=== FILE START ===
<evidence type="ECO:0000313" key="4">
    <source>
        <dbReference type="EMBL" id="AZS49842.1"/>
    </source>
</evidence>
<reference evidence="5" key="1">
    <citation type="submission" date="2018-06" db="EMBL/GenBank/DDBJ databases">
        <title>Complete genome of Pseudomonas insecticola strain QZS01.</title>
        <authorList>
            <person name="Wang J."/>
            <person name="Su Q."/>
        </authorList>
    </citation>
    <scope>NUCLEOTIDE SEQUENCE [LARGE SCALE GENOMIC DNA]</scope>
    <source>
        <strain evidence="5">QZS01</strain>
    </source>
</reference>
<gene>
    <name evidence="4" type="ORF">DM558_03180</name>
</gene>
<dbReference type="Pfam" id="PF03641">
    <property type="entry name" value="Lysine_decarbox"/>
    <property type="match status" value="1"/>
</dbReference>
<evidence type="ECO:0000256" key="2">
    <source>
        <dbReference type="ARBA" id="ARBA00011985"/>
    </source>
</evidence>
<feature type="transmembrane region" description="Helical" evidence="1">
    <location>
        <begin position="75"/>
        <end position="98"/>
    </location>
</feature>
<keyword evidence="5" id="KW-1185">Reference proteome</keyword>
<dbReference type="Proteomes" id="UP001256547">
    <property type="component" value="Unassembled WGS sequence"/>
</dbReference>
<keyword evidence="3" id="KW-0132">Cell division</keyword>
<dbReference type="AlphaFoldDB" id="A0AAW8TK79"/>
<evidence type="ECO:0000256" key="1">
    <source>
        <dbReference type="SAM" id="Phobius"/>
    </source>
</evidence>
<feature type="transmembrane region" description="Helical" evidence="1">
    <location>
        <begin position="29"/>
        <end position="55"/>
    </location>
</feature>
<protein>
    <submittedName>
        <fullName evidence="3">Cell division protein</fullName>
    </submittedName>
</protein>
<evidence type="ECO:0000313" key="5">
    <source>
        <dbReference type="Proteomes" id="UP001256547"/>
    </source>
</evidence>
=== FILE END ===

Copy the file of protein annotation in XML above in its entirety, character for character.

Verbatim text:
<evidence type="ECO:0000313" key="4">
    <source>
        <dbReference type="EMBL" id="AZS49842.1"/>
    </source>
</evidence>
<reference evidence="5" key="1">
    <citation type="submission" date="2018-06" db="EMBL/GenBank/DDBJ databases">
        <title>Complete genome of Pseudomonas insecticola strain QZS01.</title>
        <authorList>
            <person name="Wang J."/>
            <person name="Su Q."/>
        </authorList>
    </citation>
    <scope>NUCLEOTIDE SEQUENCE [LARGE SCALE GENOMIC DNA]</scope>
    <source>
        <strain evidence="5">QZS01</strain>
    </source>
</reference>
<gene>
    <name evidence="4" type="ORF">DM558_03180</name>
</gene>
<dbReference type="Pfam" id="PF03641">
    <property type="entry name" value="Lysine_decarbox"/>
    <property type="match status" value="1"/>
</dbReference>
<evidence type="ECO:0000256" key="2">
    <source>
        <dbReference type="ARBA" id="ARBA00011985"/>
    </source>
</evidence>
<feature type="transmembrane region" description="Helical" evidence="1">
    <location>
        <begin position="75"/>
        <end position="98"/>
    </location>
</feature>
<keyword evidence="5" id="KW-1185">Reference proteome</keyword>
<dbReference type="Proteomes" id="UP001256547">
    <property type="component" value="Unassembled WGS sequence"/>
</dbReference>
<keyword evidence="3" id="KW-0132">Cell division</keyword>
<dbReference type="AlphaFoldDB" id="A0AAW8TK79"/>
<evidence type="ECO:0000256" key="1">
    <source>
        <dbReference type="SAM" id="Phobius"/>
    </source>
</evidence>
<feature type="transmembrane region" description="Helical" evidence="1">
    <location>
        <begin position="29"/>
        <end position="55"/>
    </location>
</feature>
<protein>
    <submittedName>
        <fullName evidence="3">Cell division protein</fullName>
    </submittedName>
</protein>
<evidence type="ECO:0000313" key="5">
    <source>
        <dbReference type="Proteomes" id="UP001256547"/>
    </source>
</evidence>